Little Red Riding Hood despite all its past meanings in modern times too is a means of transmitting the message that one should not be trusting of strangers. Hansel and Gretel strangely enough has come to mean the same thing, for the children where foolish to trust the witch. This story meets with complications however for these children truly were alone in the world, they had no choice but to trust someone, their survival depended on it. Though young children might not understand this as they get older they will begin to understand that these children had no options thanks to the fact that their parents banished them. In some ways we must come to grips with the idea of the evil stepmother in fairy tales, as many children now have stepparents. Certainly the children in fairy tales always triumph over their stepmothers, but is this necessarily a good thing? Many teens and children hate parents and stepparents wrongly, giving these children the opportunity to triumph over such stepparents could lead to social problems.
One could however make the argument that the evil stepparents within modern fairy tales show kids what an evil stepmother would be. In other words such stories could work to help make the stepparent seem less evil by comparison. Further the fact that in many cases the children find something worse away from the stepparent (such as the witch in Hansel and Gretel) or that the children must endure to make their dreams come true (Cinderella) the meanings of the stories could be that it is often better to endure and forgive, depending on the version of course.
Going beyond the more obvious meanings of fairy tales we find that fairy tales are in many ways a comparison between the evil of the villain and the main character. “In the Witch Must Die” by Sheldon Cashdan, Cashdan states that the witch or villain represents the evil parts of the protagonist or the potential evil of the reader or listener of the fairy tales. While much of what psychologists have said about this is exaggerated it is true that the villain is in many ways the meaning of the story for they are truly evil. The death of these villains helps to show that what they where doing was truly evil. The story of Red Riding Hood lets children know not to become a wolf as much as it teaches them not to talk to strangers. The story of Cinderella teaches children that by being wicked as the step mother was they do truly harm others.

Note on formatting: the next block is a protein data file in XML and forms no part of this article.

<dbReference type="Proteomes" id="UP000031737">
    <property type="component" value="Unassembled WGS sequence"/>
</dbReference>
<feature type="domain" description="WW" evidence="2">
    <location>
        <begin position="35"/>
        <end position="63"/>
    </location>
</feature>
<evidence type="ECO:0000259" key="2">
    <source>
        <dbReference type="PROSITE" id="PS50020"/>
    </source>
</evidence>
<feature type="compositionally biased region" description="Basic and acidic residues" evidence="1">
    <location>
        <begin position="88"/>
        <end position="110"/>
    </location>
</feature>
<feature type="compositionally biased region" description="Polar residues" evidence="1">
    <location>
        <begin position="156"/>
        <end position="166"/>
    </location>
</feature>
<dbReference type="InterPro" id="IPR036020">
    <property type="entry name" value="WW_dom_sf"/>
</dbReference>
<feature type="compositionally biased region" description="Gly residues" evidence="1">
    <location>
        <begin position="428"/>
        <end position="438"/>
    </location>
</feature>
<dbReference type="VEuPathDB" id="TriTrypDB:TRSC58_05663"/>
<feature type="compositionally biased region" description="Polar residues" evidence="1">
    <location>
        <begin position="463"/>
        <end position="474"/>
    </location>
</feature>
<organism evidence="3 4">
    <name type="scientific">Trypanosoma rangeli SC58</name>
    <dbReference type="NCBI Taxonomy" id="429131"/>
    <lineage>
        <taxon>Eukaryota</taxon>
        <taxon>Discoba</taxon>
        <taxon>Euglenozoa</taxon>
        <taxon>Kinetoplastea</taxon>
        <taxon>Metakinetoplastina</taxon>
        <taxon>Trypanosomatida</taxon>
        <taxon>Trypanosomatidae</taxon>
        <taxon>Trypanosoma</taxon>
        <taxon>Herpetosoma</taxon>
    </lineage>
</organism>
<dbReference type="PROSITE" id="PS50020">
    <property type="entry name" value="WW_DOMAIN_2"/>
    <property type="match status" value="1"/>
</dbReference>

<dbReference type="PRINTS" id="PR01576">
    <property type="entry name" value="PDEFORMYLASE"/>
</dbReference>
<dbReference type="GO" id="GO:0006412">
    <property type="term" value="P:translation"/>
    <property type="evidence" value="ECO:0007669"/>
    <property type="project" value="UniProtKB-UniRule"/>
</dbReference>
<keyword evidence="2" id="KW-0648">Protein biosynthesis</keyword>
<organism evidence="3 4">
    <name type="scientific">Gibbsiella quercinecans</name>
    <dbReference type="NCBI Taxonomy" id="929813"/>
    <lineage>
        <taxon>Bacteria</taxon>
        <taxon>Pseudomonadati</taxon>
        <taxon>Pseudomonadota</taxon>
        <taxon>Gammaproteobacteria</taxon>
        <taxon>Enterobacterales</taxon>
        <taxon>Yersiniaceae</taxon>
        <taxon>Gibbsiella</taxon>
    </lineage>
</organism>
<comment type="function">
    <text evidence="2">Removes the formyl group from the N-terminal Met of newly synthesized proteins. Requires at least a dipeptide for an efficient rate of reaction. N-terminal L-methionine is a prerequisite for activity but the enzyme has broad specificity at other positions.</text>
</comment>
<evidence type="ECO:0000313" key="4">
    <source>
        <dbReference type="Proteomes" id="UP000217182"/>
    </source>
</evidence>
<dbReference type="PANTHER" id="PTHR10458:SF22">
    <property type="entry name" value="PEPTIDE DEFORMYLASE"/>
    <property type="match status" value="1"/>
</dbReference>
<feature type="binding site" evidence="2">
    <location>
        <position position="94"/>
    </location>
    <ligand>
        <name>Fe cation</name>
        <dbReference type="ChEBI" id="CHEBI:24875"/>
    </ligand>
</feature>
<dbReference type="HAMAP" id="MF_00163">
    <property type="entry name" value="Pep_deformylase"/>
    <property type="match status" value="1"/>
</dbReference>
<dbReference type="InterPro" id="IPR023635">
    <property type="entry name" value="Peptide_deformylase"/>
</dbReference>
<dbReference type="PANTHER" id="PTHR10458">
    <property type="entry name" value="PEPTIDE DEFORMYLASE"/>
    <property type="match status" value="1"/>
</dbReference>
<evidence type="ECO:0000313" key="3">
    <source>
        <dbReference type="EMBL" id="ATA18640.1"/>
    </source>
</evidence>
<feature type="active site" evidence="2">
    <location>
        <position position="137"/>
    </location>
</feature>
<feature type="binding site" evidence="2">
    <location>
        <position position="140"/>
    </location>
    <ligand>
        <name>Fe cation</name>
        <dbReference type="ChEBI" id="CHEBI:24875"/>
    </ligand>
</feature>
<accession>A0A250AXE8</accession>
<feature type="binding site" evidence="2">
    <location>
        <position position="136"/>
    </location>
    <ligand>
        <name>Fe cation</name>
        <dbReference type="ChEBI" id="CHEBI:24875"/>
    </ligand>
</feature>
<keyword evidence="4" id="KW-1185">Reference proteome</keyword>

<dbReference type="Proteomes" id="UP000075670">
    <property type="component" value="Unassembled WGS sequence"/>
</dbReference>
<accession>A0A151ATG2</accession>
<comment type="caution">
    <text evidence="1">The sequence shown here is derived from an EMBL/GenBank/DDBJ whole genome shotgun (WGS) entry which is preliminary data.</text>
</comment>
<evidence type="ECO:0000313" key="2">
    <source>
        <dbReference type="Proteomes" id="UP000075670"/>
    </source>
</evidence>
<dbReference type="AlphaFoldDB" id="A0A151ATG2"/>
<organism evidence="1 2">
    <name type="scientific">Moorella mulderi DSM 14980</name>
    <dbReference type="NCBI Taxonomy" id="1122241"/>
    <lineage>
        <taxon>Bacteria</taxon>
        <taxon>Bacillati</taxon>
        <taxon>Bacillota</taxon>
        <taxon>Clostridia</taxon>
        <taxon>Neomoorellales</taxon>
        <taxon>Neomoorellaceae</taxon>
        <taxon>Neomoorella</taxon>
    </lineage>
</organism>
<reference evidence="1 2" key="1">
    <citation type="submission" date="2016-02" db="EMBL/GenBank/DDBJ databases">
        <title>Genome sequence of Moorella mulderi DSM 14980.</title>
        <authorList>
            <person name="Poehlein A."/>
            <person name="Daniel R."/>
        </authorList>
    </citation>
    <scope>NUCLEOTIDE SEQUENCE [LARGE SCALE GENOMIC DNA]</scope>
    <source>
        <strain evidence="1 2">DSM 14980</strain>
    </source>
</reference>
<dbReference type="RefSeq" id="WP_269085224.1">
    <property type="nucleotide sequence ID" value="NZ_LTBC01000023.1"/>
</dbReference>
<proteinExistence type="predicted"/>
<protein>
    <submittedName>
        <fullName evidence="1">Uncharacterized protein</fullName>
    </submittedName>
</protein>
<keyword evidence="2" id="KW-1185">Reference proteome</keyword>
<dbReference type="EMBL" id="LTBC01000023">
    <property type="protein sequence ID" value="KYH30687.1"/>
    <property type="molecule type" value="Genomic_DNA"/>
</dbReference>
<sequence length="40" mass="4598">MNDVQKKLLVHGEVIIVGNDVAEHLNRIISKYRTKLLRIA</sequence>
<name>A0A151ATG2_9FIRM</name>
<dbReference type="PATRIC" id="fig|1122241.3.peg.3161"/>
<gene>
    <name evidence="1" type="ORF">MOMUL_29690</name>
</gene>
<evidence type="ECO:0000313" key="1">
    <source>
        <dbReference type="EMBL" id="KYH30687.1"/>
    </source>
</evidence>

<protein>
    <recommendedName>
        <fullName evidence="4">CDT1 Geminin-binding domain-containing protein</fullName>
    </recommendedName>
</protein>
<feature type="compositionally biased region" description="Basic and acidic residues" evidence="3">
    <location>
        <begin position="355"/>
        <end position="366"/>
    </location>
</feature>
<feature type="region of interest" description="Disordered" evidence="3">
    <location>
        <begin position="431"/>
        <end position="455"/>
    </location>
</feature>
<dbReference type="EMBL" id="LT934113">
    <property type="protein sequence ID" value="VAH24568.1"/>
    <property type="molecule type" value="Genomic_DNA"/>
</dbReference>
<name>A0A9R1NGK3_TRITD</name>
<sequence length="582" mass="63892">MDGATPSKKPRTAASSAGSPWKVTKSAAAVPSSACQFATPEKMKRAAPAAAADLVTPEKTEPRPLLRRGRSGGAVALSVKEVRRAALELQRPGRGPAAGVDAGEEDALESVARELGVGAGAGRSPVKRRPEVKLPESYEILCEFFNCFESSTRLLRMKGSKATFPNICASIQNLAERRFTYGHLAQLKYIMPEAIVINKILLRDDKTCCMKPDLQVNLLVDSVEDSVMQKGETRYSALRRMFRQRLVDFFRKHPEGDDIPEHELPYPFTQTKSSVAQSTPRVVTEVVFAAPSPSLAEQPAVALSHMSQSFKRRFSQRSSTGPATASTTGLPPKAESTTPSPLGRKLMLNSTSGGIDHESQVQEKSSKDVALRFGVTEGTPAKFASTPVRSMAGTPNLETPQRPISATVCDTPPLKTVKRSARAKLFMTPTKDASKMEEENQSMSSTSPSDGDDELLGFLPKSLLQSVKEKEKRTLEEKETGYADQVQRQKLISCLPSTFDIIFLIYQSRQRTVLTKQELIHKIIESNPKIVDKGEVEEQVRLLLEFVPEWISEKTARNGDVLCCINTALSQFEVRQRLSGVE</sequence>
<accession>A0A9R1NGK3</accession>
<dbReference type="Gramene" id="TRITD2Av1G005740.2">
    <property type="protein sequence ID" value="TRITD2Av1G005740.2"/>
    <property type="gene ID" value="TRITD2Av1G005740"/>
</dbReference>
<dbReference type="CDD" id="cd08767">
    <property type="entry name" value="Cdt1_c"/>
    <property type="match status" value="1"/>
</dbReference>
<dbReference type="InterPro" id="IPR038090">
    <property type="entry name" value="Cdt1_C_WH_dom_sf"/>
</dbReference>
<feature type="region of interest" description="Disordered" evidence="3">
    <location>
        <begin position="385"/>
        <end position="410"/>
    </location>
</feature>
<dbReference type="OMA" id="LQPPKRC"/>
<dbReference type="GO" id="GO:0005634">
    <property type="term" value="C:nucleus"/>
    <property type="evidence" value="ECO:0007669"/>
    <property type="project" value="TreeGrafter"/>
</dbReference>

Stories such as fairy tales such as fairy tales teach children empathy by asking them to step into another persons shoes. With this empathy comes an understanding how those who wrong the protagonist are indeed wrong. The moral of the fairy tale then is often not so much that which the protagonist shows, but the opposite of that which the villain does. In Snow White the moral is not to become obsessed with how one compares to another, that vanity is negative. For Little Red Riding Hood it is that selfishness and greedy forms of gluttony can cause harm, in the Three Little Pigs the moral can be not to take advantage of others weaknesses, as much as not to be lazy and have weaknesses.
Fairy tales ultimately are a way by which the adult world brings children up to think. Their meanings are crafted to be that which the adult who edited and rewrote them wanted them to be.